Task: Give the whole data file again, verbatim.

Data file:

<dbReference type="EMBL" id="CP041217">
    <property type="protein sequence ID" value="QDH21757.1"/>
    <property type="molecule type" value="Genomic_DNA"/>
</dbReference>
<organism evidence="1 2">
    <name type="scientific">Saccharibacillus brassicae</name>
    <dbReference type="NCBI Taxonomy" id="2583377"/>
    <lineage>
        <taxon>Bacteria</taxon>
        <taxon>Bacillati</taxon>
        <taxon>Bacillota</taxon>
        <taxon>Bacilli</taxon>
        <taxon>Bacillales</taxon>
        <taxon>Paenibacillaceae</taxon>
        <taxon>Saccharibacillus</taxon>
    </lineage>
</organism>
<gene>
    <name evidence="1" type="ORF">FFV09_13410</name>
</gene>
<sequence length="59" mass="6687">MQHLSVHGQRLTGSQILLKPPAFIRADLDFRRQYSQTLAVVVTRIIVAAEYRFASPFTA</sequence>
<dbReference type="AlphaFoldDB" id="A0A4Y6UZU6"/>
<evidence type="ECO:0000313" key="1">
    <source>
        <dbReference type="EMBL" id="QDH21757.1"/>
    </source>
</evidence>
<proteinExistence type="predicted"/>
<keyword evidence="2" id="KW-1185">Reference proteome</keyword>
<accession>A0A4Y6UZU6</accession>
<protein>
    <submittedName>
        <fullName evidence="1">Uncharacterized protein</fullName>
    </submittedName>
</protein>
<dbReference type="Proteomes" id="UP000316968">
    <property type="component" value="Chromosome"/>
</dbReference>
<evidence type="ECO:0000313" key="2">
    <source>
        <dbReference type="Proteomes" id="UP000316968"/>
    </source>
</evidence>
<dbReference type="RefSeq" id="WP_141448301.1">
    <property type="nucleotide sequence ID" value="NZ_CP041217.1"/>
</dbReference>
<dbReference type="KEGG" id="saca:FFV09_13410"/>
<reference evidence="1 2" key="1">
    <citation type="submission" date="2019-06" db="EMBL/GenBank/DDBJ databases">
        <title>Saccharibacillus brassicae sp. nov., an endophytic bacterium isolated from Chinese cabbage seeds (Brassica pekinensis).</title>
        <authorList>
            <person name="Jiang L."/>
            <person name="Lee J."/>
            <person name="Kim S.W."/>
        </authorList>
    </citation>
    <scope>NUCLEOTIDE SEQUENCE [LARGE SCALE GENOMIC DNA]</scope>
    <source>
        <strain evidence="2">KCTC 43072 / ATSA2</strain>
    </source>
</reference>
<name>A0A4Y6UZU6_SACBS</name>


<dbReference type="EMBL" id="CP041217">
    <property type="protein sequence ID" value="QDH21757.1"/>
    <property type="molecule type" value="Genomic_DNA"/>
</dbReference>
<organism evidence="1 2">
    <name type="scientific">Saccharibacillus brassicae</name>
    <dbReference type="NCBI Taxonomy" id="2583377"/>
    <lineage>
        <taxon>Bacteria</taxon>
        <taxon>Bacillati</taxon>
        <taxon>Bacillota</taxon>
        <taxon>Bacilli</taxon>
        <taxon>Bacillales</taxon>
        <taxon>Paenibacillaceae</taxon>
        <taxon>Saccharibacillus</taxon>
    </lineage>
</organism>
<gene>
    <name evidence="1" type="ORF">FFV09_13410</name>
</gene>
<sequence length="59" mass="6687">MQHLSVHGQRLTGSQILLKPPAFIRADLDFRRQYSQTLAVVVTRIIVAAEYRFASPFTA</sequence>
<dbReference type="AlphaFoldDB" id="A0A4Y6UZU6"/>
<evidence type="ECO:0000313" key="1">
    <source>
        <dbReference type="EMBL" id="QDH21757.1"/>
    </source>
</evidence>
<proteinExistence type="predicted"/>
<keyword evidence="2" id="KW-1185">Reference proteome</keyword>
<accession>A0A4Y6UZU6</accession>
<protein>
    <submittedName>
        <fullName evidence="1">Uncharacterized protein</fullName>
    </submittedName>
</protein>
<dbReference type="Proteomes" id="UP000316968">
    <property type="component" value="Chromosome"/>
</dbReference>
<evidence type="ECO:0000313" key="2">
    <source>
        <dbReference type="Proteomes" id="UP000316968"/>
    </source>
</evidence>
<dbReference type="RefSeq" id="WP_141448301.1">
    <property type="nucleotide sequence ID" value="NZ_CP041217.1"/>
</dbReference>
<dbReference type="KEGG" id="saca:FFV09_13410"/>
<reference evidence="1 2" key="1">
    <citation type="submission" date="2019-06" db="EMBL/GenBank/DDBJ databases">
        <title>Saccharibacillus brassicae sp. nov., an endophytic bacterium isolated from Chinese cabbage seeds (Brassica pekinensis).</title>
        <authorList>
            <person name="Jiang L."/>
            <person name="Lee J."/>
            <person name="Kim S.W."/>
        </authorList>
    </citation>
    <scope>NUCLEOTIDE SEQUENCE [LARGE SCALE GENOMIC DNA]</scope>
    <source>
        <strain evidence="2">KCTC 43072 / ATSA2</strain>
    </source>
</reference>
<name>A0A4Y6UZU6_SACBS</name>